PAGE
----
I had a disturbing call from home yesterday.
My uncle and head of our tokatoka (clan) was surprised by a news item he heard broadcast on Thursday night.
That news item was about some concerns that Fijians who own native land stand to lose their land if a current move being orchestrated by a prominent Indo-Fijian lawyer based in Ba is allowed to go ahead.
It quoted Fijian lawyer Kitione Vuataki, who had raised the concerns after he intercepted a circulated letter by Dr Sahu Khan calling for the setting up of a three-member committee to review legislations covering native land in Fiji.
I told my uncle that the news he heard was true – there’s concern being showed by prominent indigenous lawyers and some landowners on the issue.
I also told him that all Fijians who own land must now stand up and raise their concern about such a move happening.
The risk of losing the very thing that we can fall back on and is part of our livelihood is a reality – now that the only body that can ever oppose that move has been suspended.
Vuataki had raised the issue with the media on Thursday in Suva.
He also raised the concern in line with the current suspension of the Great Council of Chiefs (GCC) – drawing a comparison to what happened way back in 1904. Back then Governor Everard Ferdinand Imthurn suspended the GCC for six years.
That gave him time to amend the Native Lands Act which resulted in Fijians losing 200,000 acres of land.
“The law at that time was for him to call the GCC which he did not do for six years in which he amended the Native Lands Act from which the Fijian people lost 200 thousand acres of land,” Vuataki revealed on Thursday.
Vuataki said the fact that there was a similar move being orchestrated now was very worrying.
“Really worrying when you think about the fact that the GCC is now suspended,” he added.
Vuataki and fellow Fijian lawyer Ratu Save Komaisavai have gone to court to try to stop such a move happening.
A copy of the paper presented to the Fiji Law Society by Dr Sahu Khan clearly stated his belief that Fijians should not be deemed to own 85 per cent to 90 per cent of the lands in Fiji, which have been classified as native land.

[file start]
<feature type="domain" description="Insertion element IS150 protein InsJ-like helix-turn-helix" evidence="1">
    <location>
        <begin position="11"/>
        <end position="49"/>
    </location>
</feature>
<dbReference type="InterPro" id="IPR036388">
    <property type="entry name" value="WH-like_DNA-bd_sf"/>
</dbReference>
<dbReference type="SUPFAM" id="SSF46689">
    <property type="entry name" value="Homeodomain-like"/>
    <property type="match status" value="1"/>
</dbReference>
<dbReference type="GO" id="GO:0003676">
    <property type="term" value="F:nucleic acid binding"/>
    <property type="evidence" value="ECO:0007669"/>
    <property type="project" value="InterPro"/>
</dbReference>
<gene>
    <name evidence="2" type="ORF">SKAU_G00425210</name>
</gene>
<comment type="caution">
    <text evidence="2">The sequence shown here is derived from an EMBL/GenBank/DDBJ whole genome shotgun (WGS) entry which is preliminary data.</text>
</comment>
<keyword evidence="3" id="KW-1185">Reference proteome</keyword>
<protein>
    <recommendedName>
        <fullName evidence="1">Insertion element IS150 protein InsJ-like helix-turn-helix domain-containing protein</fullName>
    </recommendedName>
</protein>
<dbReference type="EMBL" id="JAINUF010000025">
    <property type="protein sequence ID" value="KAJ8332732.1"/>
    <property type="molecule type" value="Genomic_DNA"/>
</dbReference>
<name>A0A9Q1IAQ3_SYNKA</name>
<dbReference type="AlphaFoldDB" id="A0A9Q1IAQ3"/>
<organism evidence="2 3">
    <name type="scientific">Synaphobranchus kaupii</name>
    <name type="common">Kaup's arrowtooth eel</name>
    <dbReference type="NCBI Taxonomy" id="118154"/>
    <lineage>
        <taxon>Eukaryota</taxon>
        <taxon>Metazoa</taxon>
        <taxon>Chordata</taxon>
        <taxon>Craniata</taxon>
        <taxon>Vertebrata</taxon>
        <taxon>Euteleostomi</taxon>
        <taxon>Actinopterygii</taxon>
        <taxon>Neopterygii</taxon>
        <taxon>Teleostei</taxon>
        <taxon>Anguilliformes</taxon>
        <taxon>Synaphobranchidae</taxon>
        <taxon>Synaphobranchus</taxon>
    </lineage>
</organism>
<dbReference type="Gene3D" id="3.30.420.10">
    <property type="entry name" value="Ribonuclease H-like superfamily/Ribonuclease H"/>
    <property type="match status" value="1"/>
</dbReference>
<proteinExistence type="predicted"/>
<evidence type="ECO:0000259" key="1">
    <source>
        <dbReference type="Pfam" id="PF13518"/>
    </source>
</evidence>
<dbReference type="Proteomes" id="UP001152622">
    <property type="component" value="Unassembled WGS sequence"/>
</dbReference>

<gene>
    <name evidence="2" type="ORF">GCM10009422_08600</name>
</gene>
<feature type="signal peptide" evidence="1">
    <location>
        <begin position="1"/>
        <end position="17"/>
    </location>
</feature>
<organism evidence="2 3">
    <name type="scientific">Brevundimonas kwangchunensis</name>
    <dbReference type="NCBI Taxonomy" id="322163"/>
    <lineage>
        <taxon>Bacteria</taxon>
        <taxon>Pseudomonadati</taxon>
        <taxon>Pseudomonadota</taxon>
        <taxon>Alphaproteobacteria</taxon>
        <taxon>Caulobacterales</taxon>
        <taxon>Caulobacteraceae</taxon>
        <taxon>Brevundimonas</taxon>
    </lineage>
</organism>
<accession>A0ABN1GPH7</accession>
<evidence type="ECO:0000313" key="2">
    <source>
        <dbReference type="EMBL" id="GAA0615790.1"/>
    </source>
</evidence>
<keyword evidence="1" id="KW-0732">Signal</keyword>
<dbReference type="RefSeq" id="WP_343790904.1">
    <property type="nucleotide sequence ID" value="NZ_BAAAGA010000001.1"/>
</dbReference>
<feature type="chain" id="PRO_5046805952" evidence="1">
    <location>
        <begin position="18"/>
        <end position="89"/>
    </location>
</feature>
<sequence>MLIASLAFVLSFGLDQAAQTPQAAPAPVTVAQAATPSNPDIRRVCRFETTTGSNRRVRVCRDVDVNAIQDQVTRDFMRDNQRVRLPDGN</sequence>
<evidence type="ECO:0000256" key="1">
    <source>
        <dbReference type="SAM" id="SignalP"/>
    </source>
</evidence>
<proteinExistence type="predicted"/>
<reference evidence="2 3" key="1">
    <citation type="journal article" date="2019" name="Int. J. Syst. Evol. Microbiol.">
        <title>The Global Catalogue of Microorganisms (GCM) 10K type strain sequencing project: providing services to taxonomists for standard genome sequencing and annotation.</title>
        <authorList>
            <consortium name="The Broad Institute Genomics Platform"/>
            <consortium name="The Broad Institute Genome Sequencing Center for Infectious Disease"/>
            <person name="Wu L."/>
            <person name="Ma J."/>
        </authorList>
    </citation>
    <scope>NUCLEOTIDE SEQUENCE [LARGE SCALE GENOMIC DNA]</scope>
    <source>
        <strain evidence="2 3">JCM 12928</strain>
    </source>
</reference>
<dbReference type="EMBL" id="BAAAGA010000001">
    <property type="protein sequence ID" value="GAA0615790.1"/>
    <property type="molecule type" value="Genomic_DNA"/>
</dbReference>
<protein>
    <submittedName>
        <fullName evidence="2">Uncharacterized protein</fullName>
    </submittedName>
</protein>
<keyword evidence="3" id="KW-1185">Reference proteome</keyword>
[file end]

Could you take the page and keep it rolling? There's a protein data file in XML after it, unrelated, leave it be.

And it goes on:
Khan argued in his paper that Clause 4 of the Deed of Cession provided: “That the absolute proprietorship of all lands not shown to be alienated so as to have become bona fide property of Europeans or other foreigners or not in the actual use or occupation of some chief or tribe or not actually required for the probably future support and maintenance of some chief or tribe shall be and hereby declared to be vested in Her Majesty, her heirs and successors.”
Khan argued that the only land which was not vested in the Crown are:
* lands as at 10th October 1874 not alienated to the Europeans or other foreigners;
* lands which were as at 10th October, 1874, not in the actual use or occupation of some chiefs or tribe; and
* lands actually required for the probable support and maintenance of some chiefs or tribe.
Khan’s argument goes on to say that actual use or occupation must mean those lands which literally occupied or used such as villages and house sites and the small farms or teitei.
He argues that such lands included Nailaga village or Votua village in Ba. But lands in Maururu, Veisaru or Koronubu, which are many kilometres away from the lands which were actually used or occupied are not included in this, saying that all lands that are bare and unoccupied could not be included in the exemption provision.